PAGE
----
A Day In The Life of Tylere Couture: Soldier, Activist, And Fellow CASC Member
I was up until about 1 a.m. the night before, chatting with my wife and daughter over one of the two webcams our camp provides, and was hoping to relax for a little longer this morning, but it wasn’t meant to be.
I threw on my boots and headed to his office. An officer from another Canadian unit in the area was visiting the Kandahar Provincial Reconstruction Team (KPRT) and had some questions about a project I had initiated.
About a month after arriving on the ground, it became clear to me that Kandahar University’s greatest need was a perimeter security wall. Although there were many other potential projects, a common theme I ran into was that without the security or even more significant, the perception of security that a wall would provide, few other projects would get off the ground.
If they did, they would likely be wasted, just as the two recently-built female dormitories sit empty.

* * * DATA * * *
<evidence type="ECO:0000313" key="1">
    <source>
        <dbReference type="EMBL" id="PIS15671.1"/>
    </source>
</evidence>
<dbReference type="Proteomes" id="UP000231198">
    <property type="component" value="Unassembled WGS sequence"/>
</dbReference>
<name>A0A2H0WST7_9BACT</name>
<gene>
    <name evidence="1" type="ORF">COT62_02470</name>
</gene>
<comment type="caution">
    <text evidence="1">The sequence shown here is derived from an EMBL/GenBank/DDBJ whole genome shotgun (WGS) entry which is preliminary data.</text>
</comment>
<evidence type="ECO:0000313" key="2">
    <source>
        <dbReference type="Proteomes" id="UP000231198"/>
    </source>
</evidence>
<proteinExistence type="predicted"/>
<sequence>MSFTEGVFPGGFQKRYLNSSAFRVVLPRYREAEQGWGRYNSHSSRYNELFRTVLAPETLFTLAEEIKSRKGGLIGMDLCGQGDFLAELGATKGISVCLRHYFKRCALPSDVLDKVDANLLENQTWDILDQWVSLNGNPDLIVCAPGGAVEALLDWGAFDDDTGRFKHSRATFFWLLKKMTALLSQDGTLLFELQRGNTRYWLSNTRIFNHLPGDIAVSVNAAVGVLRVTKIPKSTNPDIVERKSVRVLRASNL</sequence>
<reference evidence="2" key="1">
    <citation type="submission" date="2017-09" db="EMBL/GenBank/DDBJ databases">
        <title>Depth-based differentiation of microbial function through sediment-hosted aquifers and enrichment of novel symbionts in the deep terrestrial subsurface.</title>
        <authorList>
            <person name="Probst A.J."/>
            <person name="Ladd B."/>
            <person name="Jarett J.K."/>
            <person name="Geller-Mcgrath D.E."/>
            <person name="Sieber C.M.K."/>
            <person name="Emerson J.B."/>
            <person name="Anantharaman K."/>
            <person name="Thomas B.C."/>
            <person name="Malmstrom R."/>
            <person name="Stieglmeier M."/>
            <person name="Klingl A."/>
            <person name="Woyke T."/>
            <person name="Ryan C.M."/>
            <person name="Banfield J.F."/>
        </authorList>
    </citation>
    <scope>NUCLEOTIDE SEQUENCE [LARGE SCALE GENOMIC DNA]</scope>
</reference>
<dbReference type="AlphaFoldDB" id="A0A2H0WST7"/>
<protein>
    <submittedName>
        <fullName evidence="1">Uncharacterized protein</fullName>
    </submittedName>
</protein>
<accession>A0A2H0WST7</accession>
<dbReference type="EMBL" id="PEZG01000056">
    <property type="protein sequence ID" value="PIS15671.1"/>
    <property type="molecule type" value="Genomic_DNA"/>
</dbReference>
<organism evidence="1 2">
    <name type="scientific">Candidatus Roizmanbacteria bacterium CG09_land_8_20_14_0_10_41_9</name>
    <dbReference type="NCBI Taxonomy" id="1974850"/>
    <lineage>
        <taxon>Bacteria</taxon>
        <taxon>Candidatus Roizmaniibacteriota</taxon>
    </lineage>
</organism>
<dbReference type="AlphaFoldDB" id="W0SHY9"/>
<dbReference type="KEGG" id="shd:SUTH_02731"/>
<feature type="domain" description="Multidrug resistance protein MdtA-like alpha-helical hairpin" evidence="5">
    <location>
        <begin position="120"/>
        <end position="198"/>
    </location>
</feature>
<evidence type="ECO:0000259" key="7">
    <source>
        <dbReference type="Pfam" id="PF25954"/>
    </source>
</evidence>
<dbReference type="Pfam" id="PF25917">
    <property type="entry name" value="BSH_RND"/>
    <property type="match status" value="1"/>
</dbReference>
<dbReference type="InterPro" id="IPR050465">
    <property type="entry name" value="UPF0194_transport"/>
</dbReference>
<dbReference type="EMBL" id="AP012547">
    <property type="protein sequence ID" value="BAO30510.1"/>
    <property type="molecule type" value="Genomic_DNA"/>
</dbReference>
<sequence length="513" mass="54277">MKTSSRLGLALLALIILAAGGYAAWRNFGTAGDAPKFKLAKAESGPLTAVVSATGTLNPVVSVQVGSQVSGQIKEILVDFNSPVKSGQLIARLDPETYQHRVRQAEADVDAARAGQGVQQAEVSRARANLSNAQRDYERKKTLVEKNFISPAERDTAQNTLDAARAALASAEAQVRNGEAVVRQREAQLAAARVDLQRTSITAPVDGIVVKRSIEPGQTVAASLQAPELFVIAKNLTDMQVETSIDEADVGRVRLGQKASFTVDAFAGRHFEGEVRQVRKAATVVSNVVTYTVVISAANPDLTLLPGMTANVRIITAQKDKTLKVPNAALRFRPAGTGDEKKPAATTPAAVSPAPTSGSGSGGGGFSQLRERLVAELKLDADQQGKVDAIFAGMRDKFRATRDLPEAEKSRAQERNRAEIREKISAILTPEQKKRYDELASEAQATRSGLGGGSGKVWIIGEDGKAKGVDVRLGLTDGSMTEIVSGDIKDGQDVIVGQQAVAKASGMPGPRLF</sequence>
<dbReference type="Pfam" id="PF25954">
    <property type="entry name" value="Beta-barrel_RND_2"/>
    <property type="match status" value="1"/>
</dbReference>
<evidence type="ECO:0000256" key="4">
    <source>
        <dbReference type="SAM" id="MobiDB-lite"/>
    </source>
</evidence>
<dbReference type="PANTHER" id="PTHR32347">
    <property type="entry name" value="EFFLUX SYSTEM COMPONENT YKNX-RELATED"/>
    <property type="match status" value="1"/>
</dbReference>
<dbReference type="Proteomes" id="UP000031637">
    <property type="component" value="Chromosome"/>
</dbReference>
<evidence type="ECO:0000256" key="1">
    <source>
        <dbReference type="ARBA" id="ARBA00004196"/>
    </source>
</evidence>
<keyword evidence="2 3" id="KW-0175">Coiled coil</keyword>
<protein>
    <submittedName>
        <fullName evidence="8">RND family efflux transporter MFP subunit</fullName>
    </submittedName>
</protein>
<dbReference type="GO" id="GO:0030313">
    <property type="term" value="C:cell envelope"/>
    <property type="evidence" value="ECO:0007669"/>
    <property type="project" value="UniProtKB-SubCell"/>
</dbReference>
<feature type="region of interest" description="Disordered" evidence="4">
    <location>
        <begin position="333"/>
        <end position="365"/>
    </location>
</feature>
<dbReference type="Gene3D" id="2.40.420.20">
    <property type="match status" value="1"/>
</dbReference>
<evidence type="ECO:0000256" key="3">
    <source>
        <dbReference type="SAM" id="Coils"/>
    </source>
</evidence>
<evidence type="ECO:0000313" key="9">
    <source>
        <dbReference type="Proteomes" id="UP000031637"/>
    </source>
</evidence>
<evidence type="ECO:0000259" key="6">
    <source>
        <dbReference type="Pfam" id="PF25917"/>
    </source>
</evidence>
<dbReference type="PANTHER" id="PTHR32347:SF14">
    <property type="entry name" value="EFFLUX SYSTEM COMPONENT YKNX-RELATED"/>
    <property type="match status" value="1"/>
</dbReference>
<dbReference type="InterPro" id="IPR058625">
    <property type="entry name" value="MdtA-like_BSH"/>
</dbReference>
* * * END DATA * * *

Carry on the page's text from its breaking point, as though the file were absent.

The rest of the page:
As the chancellor so passionately put it, the university should be a centre of progressive thought, but what women in their right mind would make themselves a target within the view of the Taliban’s prying eyes?
That's Tylere on the top right of this post. More about Tylere and the Canada-Afghanistan Solidarity Committee here. More about Kandahar University and Tylere's project in this Globe and Mail article, where KU's faculty head Roshaan Wolusmal observes: “It would be a great achievement if a Canadian university would partner with us.”
Is it possible that there isn't a single post-secondary institution in this country that could be arsed to show some solidarity with Kandahar University? Where are all our "progressive" campus activists, student unions, faculty unions, and national university associations?